The internet is full of photoshopped pictures of Marilyn. How do you tell which are real and which are fake? And why are photoshopped pictures so harmful both to Marilyn’s legacy and to her fans?
In 1953, Marilyn Monroe was the unofficial queen of Hollywood. Her last three movies had made her the most bankable of actresses, and she achieved her childhood dream of having her hand and footprints immortalised in cement outside Grauman’s Chinese Theatre.
“Jeanne Eagels was the Marilyn Monroe of the 1920s: beautiful, blonde, talented, vulnerable and mercurial – and a complete and utter mess. Indeed, Marilyn was a model of emotional stability compared to Jeanne,” author Eve Golden wrote, in ‘Golden Images’ (2000.) Both actresses died young, and their lives have become mythical. But beyond the legend, what do these two women really have in common?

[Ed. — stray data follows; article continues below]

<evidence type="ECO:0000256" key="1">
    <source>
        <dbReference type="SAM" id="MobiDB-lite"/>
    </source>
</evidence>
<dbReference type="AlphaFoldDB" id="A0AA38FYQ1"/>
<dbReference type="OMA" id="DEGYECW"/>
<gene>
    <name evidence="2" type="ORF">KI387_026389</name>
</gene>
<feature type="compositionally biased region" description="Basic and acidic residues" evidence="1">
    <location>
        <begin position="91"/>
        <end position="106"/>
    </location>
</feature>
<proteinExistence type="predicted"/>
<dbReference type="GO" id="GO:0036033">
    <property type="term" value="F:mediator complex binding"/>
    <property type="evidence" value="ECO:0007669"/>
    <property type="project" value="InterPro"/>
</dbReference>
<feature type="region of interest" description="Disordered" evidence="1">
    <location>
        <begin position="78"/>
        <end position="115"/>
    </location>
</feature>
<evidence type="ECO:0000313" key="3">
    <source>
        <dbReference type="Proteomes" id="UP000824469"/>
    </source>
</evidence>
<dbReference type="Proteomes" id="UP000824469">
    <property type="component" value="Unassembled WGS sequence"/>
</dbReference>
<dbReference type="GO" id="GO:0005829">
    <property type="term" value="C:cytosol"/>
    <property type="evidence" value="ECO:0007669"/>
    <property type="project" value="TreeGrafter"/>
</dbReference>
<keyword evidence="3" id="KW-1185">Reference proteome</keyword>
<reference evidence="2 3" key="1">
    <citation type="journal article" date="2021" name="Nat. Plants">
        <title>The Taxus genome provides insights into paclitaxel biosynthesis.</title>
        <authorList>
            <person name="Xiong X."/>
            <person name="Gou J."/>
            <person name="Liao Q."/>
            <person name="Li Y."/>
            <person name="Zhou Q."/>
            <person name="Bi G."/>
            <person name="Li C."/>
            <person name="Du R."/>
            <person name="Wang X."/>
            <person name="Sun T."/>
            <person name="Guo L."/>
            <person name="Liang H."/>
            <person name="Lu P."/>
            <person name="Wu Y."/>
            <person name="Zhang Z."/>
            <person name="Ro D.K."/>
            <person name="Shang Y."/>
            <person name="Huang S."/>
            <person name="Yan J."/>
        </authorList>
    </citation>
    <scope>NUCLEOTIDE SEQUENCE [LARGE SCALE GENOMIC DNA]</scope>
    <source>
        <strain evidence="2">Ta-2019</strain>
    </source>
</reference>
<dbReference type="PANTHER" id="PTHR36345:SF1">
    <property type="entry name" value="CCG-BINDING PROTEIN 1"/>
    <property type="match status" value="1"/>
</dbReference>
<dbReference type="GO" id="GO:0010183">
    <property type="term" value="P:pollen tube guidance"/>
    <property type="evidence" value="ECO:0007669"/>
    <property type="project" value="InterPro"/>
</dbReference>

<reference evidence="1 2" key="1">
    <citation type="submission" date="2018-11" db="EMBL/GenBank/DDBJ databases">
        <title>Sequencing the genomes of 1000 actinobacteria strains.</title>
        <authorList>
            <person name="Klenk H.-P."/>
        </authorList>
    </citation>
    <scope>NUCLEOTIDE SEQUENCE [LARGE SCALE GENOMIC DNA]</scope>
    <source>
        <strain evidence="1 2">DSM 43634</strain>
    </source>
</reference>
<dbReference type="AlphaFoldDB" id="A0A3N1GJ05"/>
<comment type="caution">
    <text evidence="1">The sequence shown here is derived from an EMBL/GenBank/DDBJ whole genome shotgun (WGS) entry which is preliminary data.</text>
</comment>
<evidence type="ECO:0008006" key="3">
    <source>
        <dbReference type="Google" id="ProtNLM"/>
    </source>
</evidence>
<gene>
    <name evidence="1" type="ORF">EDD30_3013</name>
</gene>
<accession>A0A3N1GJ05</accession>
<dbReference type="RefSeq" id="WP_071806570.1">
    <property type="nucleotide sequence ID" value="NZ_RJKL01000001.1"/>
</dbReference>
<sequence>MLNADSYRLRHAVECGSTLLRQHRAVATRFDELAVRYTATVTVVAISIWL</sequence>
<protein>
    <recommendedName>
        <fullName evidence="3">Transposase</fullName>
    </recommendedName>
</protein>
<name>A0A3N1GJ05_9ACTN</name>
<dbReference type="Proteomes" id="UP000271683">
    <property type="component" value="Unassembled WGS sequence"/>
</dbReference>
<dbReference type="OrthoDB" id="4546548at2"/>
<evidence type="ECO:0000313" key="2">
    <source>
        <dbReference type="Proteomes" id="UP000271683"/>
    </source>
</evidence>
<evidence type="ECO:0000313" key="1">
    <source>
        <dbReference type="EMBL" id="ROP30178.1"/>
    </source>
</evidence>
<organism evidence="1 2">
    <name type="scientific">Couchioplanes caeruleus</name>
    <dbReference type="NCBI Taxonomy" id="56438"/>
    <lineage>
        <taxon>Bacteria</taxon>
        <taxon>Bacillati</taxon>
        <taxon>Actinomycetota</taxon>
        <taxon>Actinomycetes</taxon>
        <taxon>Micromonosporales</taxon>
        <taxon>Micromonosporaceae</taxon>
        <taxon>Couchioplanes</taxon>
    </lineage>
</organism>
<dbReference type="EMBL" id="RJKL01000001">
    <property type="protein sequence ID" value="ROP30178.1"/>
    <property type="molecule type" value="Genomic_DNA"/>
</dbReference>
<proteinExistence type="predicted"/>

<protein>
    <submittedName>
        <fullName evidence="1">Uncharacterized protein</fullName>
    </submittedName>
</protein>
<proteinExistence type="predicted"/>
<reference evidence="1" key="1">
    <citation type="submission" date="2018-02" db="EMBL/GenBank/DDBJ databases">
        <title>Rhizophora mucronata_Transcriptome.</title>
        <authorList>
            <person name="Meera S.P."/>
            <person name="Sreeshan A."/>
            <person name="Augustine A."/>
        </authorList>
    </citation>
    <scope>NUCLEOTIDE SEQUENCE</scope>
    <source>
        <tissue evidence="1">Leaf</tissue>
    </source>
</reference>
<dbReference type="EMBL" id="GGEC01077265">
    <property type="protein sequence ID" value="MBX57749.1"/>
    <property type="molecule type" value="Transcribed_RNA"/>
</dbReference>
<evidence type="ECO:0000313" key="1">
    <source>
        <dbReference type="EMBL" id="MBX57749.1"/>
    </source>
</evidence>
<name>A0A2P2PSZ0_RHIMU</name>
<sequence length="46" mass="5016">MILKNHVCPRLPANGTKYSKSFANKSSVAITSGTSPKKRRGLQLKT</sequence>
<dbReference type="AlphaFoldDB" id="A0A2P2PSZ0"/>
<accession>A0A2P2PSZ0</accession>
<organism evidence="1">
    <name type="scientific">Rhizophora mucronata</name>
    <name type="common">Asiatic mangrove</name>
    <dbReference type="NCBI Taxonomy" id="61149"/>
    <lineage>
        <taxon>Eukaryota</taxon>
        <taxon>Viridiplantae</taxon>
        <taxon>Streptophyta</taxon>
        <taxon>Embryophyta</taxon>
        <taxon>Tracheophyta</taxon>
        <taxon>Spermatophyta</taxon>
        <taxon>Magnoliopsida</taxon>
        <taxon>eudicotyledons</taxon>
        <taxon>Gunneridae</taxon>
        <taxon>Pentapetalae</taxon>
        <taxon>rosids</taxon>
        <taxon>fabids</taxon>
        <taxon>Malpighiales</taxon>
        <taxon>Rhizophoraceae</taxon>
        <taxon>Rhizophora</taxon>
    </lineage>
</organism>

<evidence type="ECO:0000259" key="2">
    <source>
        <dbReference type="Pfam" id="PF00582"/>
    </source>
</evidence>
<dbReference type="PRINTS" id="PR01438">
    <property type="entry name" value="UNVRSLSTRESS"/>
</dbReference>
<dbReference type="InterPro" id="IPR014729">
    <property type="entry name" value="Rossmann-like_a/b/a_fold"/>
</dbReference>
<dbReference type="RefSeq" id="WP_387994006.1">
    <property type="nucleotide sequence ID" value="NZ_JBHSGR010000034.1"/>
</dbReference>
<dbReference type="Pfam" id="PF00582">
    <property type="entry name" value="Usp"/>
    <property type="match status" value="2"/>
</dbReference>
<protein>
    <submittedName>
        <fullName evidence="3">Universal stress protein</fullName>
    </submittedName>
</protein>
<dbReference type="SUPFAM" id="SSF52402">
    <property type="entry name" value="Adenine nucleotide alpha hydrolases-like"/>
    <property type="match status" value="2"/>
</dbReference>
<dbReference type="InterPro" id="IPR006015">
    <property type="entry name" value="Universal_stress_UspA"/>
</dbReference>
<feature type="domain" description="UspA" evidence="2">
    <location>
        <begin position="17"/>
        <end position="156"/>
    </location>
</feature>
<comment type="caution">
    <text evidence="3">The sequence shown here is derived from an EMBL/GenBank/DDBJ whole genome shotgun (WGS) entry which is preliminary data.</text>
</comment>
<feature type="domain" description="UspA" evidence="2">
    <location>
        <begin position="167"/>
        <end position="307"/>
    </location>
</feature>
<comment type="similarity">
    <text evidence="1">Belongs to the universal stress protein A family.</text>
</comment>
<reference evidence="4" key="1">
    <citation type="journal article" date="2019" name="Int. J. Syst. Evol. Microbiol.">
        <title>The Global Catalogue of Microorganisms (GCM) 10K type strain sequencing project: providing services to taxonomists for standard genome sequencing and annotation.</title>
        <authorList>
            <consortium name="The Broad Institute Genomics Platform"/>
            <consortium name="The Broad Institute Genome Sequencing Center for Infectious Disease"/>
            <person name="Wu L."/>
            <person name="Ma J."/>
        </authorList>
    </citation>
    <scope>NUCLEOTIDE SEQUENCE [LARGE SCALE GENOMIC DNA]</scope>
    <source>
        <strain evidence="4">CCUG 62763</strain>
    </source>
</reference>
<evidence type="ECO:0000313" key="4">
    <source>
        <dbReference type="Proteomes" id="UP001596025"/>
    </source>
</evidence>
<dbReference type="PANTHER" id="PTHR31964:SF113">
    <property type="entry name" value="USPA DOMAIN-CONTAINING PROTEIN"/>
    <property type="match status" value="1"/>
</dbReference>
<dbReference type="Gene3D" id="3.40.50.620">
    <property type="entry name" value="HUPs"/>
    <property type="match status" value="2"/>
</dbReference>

The US cable channel, Lifetime, is well-known – notorious, even – for producing a range of celebrity biopics, including Liz and Dick, a widely-panned film about the Taylor-Burton affair, starring Lindsay Lohan. Since then, features on Whitney Houston and others have been released. Despite critical disdain, Lifetime’s tabloid-friendly subjects continue to attract large audiences.